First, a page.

As infants may go for extended periods without a bowel movement, it can be hard to tell when they are constipated. Learning a few basic facts about your baby’s digestion can help you understand what may be going on.
Signs and symptoms of constipation in an infant
Constipation isn’t just about how often your baby poops but mainly about how tough it is for them to do it. While infant constipation isn’t common, here are the signs and symptoms that can tell you if you infant is experiencing constipation:
- Hard or pellet-like poo
- Bowel movements that appear hard to pass, causing your baby to arch his or her back or cry
- Infrequent or less frequent bowel movements, like once in at least 3 days
- Tight or swollen belly
- Lack of interest in food
- Black or bloody stool
Keep in mind that the normal bowel movements in infants vary, depending on their age and what they are eating. Infants usually strain during bowel movements because they have weak abdominal muscles. So, if your baby passes a soft bowel movement after a few minutes of straining, it’s unlikely they have constipation.
Things you do to help your baby with constipation
Usually, constipation begins when you start introducing your baby to solid foods. If Your Child seems constipated, consider these simple dietary changes:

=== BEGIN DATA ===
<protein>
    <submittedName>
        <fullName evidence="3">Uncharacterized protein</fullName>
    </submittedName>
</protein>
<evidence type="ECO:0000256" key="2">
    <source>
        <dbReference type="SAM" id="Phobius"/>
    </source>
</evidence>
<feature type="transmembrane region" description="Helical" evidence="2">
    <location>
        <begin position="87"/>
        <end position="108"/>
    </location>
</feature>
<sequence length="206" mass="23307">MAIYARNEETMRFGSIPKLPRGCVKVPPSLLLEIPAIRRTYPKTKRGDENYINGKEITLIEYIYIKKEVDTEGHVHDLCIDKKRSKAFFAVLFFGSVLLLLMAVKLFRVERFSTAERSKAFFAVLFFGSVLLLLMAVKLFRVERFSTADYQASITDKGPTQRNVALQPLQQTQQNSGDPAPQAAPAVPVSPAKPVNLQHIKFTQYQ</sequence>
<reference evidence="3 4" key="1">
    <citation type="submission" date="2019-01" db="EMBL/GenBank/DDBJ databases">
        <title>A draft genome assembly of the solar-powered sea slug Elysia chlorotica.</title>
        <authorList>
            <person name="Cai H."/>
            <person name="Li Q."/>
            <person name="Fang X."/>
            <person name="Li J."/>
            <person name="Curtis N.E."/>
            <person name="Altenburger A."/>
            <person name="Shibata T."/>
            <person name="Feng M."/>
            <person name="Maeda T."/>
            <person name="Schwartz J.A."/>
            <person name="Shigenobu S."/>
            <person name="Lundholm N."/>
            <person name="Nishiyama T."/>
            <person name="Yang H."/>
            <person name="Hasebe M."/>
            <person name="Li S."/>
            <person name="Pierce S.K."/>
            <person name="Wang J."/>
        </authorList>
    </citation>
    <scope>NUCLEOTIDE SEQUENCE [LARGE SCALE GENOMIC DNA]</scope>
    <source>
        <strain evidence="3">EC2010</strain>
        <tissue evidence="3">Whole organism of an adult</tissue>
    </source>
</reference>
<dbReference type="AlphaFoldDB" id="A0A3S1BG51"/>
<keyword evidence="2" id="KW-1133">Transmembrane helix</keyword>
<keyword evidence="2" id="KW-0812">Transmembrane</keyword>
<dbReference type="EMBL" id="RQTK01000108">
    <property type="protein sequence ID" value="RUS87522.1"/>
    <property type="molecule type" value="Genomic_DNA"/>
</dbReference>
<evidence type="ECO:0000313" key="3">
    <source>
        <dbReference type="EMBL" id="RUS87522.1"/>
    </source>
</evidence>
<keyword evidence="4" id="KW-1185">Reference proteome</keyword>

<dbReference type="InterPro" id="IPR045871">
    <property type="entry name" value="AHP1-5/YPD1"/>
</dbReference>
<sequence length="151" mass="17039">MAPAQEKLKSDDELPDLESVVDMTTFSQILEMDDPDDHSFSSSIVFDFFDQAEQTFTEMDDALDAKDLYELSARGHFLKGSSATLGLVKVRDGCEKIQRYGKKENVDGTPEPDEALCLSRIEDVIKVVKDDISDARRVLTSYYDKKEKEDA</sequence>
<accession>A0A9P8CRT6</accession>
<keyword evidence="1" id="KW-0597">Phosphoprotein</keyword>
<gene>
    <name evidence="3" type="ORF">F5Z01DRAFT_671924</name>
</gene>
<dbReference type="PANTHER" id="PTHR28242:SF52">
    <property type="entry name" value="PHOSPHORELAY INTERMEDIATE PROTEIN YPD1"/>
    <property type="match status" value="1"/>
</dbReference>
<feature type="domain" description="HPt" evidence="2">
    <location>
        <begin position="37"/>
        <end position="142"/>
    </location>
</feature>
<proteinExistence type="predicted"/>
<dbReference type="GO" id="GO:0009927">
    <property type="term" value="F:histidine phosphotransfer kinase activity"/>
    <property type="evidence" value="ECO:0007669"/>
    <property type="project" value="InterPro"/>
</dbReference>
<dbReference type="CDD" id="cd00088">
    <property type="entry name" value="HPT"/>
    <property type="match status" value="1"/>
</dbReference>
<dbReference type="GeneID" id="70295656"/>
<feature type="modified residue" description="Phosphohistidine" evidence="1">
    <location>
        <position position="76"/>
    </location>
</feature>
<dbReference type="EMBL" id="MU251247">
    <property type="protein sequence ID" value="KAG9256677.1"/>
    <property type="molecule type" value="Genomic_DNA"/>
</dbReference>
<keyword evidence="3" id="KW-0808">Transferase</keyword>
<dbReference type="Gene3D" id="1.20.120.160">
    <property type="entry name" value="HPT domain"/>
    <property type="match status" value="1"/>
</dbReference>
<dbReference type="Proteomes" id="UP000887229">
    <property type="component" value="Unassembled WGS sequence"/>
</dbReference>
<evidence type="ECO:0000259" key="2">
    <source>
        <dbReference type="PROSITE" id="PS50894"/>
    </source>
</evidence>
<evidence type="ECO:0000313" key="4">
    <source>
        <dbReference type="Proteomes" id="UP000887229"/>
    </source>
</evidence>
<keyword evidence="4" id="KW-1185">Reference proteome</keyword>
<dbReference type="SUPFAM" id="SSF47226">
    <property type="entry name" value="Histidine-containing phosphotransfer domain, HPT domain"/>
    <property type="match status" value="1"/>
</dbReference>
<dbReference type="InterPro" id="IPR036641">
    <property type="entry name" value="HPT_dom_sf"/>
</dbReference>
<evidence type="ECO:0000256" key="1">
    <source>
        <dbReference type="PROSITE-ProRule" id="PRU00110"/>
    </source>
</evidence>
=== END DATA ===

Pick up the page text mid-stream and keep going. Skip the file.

- Offer Your Child water or fruit juice: For babies older than 6 months who have started solid foods, it helps to give a small amount of water or a daily serving of 100 percent apple, prune, or pear juice in addition to the usual feedings. These juices contain sorbitol, which acts as a natural laxative. Start with 60 to 120 milliliters and see what happens. You may need to increase to 180 milliliters if the baby is up to 12 months.
- Choose the right baby food: Since your baby has started eating solid foods, choose foods with lots of fiber.
- Gently bend your baby’s knees toward their chest: It’s easier to get the poop out in a squat posture than lying flat. Bending their knees towards their chest helps increase the abdominal pressure. Moreover, it also helps to exercise their legs gently in a bicycle motion.
- A warm bath: It can help your baby’s anal muscles relax and release poop.
- Use a glycerin rectal: This may stimulate their bowels. Please consult with your pediatrician beforehand.
No matter how you think your baby is struggling, you should never give them mineral oil, stimulant laxatives, or enemas, or medications, unless your pediatrician tells you to do so.
When to contact your doctor
If infant constipation persists despite dietary changes and other home remedies, contact your baby’s doctor. Also, if constipation is accompanied by other signs or symptoms, such as vomiting and weakness, take the baby to their doctor. In rare cases, infant constipation may be caused by an underlying condition, such as Hirschsprung’s disease, hypothyroidism, or cystic fibrosis.
Dr. Piyawut Kreetapirom, MD. (13 August 2021)